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Home > Mezzofanti > Biography > 1807 to 1814 > Giordani's account

The letters of Pietro Giordani, Note 1 however, recently published, may, in some measure, fill up the blank; not, it is true, as to the details of his biography, but at least in so far as regards the opinion entertained in Bologna of his character and acquirements. Indeed the testimony of Giordani is less open to exception than any which could have emanated from the personal friends of Mezzofanti. Giordani had entered the Benedictine congregation, and had even received the order of sub-deaconship ; but on the outbreak of the Revolution, he had renounced the monastic life, cast aside the Benedictine habit, and thrown himself into the arms of the revolutionary party in Italy. Under the French rule at Bologna, he obtained as the reward of his principles, the place of Assistant Librarian, and also that of Deputy Professor of Latin and Italian Eloquence. Hence it will easily be believed that his relations with the Papal party in the Uni¬versity were by no means friendly; and, as he had had with the Abate Mezzofanti himself (as I learn from an interesting letter of M. Libri which shall be inserted hereafter,) some personal misunderstandings, he may be presumed to have been but little disposed to over-rate the qualifications of an antagonist. It is no mean evidence of Mezzofanti's merit, therefore, that Griordani has specially excepted him from the very disparaging estimate which he expresses regarding the literary men of Italy at this time. " I have held but little intercourse with literary men," he writes to his friend Lazzaro Papi, "finding them commonly possessed of but little learning and a great deal of passion. Here, however, I have met an exception to the rule— the Abate Mezzofanti—a man not only of the utmost piety, but of attainments truly wonderful and all but beyond belief. You must, of course, have heard of him ; but indeed he well deserves a wider fame than he enjoys, for the number of languages which he knows most perfectly, although this is the least part of his learning. Nevertheless, such is his excessive modesty, that he lives here in obscurity, and I must add, to the disgrace of the age, in poverty." Note 2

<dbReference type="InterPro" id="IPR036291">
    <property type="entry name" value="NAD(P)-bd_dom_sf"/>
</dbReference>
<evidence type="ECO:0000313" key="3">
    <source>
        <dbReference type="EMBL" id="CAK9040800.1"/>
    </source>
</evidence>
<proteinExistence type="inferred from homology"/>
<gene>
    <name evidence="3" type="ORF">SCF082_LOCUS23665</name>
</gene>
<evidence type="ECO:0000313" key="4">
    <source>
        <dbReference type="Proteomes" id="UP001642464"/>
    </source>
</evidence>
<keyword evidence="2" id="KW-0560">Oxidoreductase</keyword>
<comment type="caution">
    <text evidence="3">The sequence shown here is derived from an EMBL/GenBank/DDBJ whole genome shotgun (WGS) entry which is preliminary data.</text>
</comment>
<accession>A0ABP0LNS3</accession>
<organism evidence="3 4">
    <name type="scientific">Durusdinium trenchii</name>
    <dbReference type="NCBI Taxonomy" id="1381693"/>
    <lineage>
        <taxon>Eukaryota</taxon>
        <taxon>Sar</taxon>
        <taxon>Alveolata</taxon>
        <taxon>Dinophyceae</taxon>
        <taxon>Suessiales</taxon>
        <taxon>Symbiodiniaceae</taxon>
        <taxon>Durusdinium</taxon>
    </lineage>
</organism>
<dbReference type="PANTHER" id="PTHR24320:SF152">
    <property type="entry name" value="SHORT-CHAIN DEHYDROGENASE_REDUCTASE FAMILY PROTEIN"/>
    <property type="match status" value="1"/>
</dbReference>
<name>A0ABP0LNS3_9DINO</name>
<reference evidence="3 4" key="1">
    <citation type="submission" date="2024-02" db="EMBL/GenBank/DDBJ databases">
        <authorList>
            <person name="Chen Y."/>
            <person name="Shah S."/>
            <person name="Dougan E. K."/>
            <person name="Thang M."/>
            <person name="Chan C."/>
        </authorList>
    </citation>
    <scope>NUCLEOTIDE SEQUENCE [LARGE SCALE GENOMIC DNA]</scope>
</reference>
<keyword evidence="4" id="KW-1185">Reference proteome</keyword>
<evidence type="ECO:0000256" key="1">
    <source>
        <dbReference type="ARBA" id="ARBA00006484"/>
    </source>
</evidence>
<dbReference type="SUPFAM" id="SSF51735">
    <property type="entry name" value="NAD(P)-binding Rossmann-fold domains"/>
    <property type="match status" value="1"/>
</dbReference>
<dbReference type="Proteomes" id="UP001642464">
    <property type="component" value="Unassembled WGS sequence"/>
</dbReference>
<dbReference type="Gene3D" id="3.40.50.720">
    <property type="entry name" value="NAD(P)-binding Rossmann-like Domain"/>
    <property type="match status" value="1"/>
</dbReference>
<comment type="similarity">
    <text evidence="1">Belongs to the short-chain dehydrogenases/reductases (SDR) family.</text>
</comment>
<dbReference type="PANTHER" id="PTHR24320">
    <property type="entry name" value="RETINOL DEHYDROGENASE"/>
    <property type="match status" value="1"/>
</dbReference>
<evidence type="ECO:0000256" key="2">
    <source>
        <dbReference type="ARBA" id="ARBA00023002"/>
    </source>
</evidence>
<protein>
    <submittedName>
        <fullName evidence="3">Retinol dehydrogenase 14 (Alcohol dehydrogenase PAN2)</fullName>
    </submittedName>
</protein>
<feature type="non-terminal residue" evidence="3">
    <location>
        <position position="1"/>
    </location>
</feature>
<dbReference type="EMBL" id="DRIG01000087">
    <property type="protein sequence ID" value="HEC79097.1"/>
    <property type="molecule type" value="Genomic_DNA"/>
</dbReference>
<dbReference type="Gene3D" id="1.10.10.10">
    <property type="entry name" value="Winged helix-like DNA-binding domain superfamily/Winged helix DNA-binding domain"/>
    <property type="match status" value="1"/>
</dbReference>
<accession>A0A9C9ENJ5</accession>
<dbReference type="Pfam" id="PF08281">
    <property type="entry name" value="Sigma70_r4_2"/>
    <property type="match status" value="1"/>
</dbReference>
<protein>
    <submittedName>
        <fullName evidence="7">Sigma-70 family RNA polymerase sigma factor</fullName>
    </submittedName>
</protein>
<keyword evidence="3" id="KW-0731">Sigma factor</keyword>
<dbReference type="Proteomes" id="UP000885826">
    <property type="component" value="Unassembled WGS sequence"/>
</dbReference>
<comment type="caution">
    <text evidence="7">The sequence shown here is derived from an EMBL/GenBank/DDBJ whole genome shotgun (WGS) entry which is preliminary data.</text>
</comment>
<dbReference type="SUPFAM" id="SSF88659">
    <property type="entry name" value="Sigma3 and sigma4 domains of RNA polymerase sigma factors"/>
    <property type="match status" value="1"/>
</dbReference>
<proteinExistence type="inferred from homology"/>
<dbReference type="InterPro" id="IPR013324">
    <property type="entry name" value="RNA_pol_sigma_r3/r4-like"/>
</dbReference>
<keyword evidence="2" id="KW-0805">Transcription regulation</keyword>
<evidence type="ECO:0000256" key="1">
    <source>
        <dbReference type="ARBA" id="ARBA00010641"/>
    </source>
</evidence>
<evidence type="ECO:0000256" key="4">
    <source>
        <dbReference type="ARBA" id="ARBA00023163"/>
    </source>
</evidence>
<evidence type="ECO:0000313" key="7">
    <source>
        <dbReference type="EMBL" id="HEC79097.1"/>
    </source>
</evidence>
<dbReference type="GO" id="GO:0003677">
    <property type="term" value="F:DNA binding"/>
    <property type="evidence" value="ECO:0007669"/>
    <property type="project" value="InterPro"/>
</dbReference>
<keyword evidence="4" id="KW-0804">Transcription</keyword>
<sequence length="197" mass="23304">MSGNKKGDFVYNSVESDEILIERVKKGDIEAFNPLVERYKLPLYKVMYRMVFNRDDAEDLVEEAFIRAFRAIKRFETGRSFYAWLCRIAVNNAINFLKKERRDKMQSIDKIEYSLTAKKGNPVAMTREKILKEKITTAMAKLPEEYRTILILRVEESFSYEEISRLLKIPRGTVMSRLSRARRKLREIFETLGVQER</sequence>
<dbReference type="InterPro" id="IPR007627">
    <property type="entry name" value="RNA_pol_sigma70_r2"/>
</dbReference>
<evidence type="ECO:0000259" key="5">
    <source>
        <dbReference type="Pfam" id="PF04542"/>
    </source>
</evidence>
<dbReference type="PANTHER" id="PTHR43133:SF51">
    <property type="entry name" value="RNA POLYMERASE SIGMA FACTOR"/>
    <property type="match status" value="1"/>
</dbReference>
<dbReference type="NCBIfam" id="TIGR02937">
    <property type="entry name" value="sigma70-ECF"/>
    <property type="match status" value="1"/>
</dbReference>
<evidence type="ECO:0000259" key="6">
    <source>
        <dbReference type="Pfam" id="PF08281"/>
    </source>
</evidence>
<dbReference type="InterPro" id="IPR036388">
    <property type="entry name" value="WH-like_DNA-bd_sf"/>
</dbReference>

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Note 1
Opere di Pietro Giordani, Vols. I.-VI. Milano, 1845. Giordani is mentioned by Byron, (Life and Journals, VI., 262,) as one of the few " foreign literary men whom he ever could abide." It is curious that the only other name which he adds is that of Mezzofanti.

Note 2
Opere di Pietro Giordani; Edited (with a biography) by Antonio Gussalli. Gussalli is also the translator of F. Cordara's " Expedition of Charles Edward," Milan: 1845. See Quarterly Review, Ixxix , pp. Hl-68.

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